What to Watch For in Tuesday’s Hearing With HHS Watchdog Who Exposed Trump’s Failure to Support Hospitals During the Coronavirus Outbreak

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Coronavirus War Room

Tomorrow, HHS watchdog Christi Grimm is scheduled to testify in front of the House Oversight and Reform Committee and shine a light on how Trump put hospitals, frontline workers and patients at risk. In April, Trump removed Grimm from her position as top watchdog for the Department of Health and Human Services after she highlighted Trump’s failure to provide hospitals with supplies, testing kits, protective gear, ventilators and federal leadership in a scathing 41-page Inspector General report

Here’s what Grimm might shed light on:

Hospitals’ Severe Shortages of Crucial Protective Equipment

Grimm’s Report Found Hospitals Reporting Widespread Shortages Of PPE That Put Staff And Patients At Risk. “Hospitals reported that widespread shortages of PPE put staff and patients at risk. Hospitals reported that heavier use of PPE than normal was contributing to the shortage and that the lack of a robust supply chain was delaying or preventing them from restocking PPE needed to protect staff. Hospitals also expressed uncertainty about availability of PPE from Federal and State sources and noted sharp increases in prices for PPE from some vendors.” [HHS, Office of Inspector General, April 2020]

Severe Shortages Led Hospitals To Resort To Trying Un-Vetted Sources And Methods To Acquire And Maintain PPE, Equipment And Supplies. “To secure the necessary PPE, equipment, and supplies, hospitals reported turning to new, sometimes un-vetted, and non-traditional sources of supplies and medical equipment. To try to make existing supplies of PPE last, hospitals reported conserving and reusing single-use/disposable PPE, including using or exploring ultra-violet (UV) sterilization of masks or bypassing some sanitation processes by having staff place surgical masks over N95 masks. Hospitals also reported turning to non-medical-grade PPE, such as construction masks or handmade masks and gowns, which they worried may put staff at risk.” [HHS, Office of Inspector General, April 2020]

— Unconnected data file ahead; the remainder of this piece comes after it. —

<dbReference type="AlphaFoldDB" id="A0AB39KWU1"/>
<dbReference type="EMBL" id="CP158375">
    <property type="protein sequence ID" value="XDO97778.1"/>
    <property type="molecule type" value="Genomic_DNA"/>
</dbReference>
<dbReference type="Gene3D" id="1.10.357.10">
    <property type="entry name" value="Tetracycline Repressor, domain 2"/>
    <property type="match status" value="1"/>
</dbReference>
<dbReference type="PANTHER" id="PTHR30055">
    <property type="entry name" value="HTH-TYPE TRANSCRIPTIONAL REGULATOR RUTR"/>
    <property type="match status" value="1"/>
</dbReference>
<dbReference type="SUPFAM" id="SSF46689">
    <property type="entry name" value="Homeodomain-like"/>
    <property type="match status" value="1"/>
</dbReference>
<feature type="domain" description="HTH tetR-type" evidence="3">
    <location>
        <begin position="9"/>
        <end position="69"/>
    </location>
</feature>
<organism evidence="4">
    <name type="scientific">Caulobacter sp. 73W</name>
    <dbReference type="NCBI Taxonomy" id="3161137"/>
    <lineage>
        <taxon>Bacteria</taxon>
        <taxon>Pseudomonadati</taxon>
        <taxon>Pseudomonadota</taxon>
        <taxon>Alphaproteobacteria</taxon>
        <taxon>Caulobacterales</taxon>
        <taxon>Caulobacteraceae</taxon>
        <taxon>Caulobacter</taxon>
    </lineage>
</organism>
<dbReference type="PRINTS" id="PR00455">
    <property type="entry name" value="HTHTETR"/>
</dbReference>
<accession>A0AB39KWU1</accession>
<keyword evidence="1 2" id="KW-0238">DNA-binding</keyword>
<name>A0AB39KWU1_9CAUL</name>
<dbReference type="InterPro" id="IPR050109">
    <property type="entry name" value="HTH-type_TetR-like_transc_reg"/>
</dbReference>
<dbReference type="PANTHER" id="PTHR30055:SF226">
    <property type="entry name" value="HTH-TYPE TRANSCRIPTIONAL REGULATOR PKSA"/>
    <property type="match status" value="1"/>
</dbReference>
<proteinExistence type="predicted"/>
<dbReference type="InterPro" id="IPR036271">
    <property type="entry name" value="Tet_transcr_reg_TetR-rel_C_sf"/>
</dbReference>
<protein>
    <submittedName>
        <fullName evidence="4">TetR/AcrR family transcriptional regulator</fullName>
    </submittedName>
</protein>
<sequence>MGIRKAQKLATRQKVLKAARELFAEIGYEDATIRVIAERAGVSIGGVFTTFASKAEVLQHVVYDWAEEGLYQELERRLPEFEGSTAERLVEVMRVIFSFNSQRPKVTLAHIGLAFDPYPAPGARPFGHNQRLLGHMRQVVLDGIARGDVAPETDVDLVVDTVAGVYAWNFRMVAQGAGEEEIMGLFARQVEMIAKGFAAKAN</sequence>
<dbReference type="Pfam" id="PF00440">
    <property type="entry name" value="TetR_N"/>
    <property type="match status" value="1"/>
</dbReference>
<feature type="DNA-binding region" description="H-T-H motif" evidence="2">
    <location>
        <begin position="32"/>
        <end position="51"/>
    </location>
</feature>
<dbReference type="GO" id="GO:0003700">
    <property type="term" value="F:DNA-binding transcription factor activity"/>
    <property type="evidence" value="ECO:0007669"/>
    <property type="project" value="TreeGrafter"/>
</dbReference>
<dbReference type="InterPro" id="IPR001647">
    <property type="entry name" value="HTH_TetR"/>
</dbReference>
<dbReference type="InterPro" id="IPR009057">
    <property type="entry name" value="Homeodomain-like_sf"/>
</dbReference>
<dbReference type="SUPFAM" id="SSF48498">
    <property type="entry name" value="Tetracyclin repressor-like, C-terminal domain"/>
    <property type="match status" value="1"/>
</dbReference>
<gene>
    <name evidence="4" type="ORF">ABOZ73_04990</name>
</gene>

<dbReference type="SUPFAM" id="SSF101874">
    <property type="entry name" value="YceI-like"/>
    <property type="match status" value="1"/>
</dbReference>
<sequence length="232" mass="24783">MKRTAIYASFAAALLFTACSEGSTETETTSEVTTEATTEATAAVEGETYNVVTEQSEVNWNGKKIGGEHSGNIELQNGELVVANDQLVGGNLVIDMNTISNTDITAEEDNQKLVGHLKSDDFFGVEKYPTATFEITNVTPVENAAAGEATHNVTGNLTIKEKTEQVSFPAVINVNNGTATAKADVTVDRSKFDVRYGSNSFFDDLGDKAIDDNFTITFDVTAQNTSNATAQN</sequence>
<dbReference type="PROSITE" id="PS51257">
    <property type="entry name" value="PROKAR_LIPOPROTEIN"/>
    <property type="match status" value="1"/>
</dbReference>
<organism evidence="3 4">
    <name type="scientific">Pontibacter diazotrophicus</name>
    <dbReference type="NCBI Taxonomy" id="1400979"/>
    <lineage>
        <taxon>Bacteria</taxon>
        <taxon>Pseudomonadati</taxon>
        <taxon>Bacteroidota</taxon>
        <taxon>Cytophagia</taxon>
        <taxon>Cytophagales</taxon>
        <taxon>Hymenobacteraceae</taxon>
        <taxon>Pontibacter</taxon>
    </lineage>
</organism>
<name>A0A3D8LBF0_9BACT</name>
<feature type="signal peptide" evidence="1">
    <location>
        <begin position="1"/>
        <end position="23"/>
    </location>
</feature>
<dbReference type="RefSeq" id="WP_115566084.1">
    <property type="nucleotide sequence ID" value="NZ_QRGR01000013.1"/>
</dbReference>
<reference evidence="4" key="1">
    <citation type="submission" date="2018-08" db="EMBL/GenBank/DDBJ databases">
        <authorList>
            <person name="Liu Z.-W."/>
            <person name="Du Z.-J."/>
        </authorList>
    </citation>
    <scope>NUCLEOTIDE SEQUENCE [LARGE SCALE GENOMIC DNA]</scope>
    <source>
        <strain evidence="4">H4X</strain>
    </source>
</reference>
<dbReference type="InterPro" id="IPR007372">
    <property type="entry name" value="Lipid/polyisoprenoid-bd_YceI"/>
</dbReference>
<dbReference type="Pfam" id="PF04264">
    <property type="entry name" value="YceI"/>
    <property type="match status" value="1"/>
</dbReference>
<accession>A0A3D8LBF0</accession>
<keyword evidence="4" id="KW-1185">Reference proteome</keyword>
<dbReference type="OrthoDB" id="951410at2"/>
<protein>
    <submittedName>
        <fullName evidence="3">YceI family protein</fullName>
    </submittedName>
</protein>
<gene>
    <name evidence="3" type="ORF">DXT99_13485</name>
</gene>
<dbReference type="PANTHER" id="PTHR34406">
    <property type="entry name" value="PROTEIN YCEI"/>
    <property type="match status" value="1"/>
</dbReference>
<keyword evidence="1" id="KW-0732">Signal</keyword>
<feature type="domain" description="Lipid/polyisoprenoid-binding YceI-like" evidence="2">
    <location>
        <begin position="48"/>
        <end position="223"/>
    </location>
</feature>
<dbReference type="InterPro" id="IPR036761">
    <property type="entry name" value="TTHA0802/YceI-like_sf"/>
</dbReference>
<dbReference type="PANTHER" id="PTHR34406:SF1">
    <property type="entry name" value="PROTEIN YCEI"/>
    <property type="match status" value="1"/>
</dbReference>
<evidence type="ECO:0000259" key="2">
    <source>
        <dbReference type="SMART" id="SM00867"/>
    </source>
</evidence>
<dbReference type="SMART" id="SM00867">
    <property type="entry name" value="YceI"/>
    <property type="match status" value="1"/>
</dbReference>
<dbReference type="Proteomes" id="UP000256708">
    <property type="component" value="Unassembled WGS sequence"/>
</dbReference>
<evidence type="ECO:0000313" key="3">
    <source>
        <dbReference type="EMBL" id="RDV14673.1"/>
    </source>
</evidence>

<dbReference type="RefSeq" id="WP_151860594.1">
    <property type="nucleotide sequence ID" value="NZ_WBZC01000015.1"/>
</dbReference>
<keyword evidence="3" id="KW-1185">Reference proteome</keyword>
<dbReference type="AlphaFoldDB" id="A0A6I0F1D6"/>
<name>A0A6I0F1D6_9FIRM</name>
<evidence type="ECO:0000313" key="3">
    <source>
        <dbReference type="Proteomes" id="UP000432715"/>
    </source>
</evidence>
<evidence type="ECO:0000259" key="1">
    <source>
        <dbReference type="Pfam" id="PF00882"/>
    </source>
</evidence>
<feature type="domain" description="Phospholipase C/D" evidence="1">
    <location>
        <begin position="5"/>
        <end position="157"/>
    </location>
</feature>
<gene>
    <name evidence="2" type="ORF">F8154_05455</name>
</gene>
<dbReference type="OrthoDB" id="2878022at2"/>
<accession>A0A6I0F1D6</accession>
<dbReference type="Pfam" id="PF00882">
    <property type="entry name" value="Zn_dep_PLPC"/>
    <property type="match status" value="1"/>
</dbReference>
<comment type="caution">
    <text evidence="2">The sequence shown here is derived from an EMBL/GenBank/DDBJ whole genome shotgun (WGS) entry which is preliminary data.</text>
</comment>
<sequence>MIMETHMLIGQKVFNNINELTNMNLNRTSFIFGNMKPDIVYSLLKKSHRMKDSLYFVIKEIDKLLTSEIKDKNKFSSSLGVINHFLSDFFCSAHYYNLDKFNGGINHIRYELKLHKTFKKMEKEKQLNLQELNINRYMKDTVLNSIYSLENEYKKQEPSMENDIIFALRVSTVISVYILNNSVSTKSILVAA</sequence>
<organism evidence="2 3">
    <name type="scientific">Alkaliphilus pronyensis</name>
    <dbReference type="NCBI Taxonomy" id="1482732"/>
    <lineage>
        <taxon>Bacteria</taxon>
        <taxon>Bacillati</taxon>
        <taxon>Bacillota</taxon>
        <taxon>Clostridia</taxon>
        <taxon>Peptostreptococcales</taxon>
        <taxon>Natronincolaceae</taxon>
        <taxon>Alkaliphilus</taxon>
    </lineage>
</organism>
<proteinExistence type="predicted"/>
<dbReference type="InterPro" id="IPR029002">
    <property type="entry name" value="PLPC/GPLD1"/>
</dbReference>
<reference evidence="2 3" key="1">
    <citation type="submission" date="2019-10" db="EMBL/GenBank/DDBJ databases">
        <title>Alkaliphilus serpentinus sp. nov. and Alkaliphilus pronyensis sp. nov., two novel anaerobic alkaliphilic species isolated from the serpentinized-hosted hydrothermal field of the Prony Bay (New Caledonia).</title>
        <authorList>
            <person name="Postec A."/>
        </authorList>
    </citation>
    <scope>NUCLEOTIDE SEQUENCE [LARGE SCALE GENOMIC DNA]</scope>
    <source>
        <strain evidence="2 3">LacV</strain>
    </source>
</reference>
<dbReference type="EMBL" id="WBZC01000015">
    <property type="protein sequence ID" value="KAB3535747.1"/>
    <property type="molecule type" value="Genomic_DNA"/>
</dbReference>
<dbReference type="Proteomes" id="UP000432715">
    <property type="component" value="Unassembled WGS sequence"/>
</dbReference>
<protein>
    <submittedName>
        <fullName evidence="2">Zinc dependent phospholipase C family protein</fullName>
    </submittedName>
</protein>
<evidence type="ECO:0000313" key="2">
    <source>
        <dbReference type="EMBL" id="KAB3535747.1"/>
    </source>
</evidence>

• One Hospital Administrator Said: “We Are Throwing All Of Our PPE Best Practices Out The Window. That One Will Come Back And Bite Us. It Will Take A Long Time For People To Get Back To Doing Best Practices.” “Conservation strategies included reusing PPE, which is typically intended to be single-use. To reuse PPE, some hospitals reported using or exploring ultra-violet (UV) sterilization. Other hospitals reported bypassing some sanitation processes by having staff place industry masks over N95 masks so that the N95 mask could be reused. As one administrator characterized the situation, “We are throwing all of our PPE best practices out the window. That one will come back and bite us. It will take a long time for people to get back to doing best practices.’” [HHS, Office of Inspector General, April 2020]
  • Hospitals Reported Turning To Non-Medical Grade PPE, Which They Worried Might Put Staff At Risk. “Hospitals also reported turning to non-medical-grade PPE, which they worry may put staff at risk. Instead of reusing medical-grade equipment, some hospitals reported resorting to non-medical-grade PPE such as construction masks or handmade masks and gowns, but were unsure about the guidelines for how to safely do it. For example, one hospital administrator noted that recommendations were not clear about whether cloth masks were good enough, stating, ‘But if that’s what we have, that’s what we’re going to have to use.’ One hospital reported using 3D printing to manufacturer masks, while another hospital reported that its staff had made 500 face shields out of office supplies.” [HHS, Office of Inspector General, April 2020]

Grimm’s Report Found Hospitals Experienced A Shortage Of Critical Supplies, Material And Logistic Support, Including Shortages Of Intravenous Therapy (IV) poles, Medical Gas, Linens, Toilet Paper, Disinfectants, And Food. “Hospitals reported that shortages of critical supplies, materials, and logistic support that accompany more beds affected hospitals’ ability to care for patients. Hospitals reported needing items that support a patient room, such as intravenous therapy (IV) poles, medical gas, linens, toilet paper, and food. Others reported shortages of no-touch infrared thermometers, disinfectants, and cleaning supplies. Isolated and smaller hospitals faced special challenges maintaining the supplies they needed and restocking quickly when they ran out of supplies.” [HHS, Office of Inspector General, April 2020]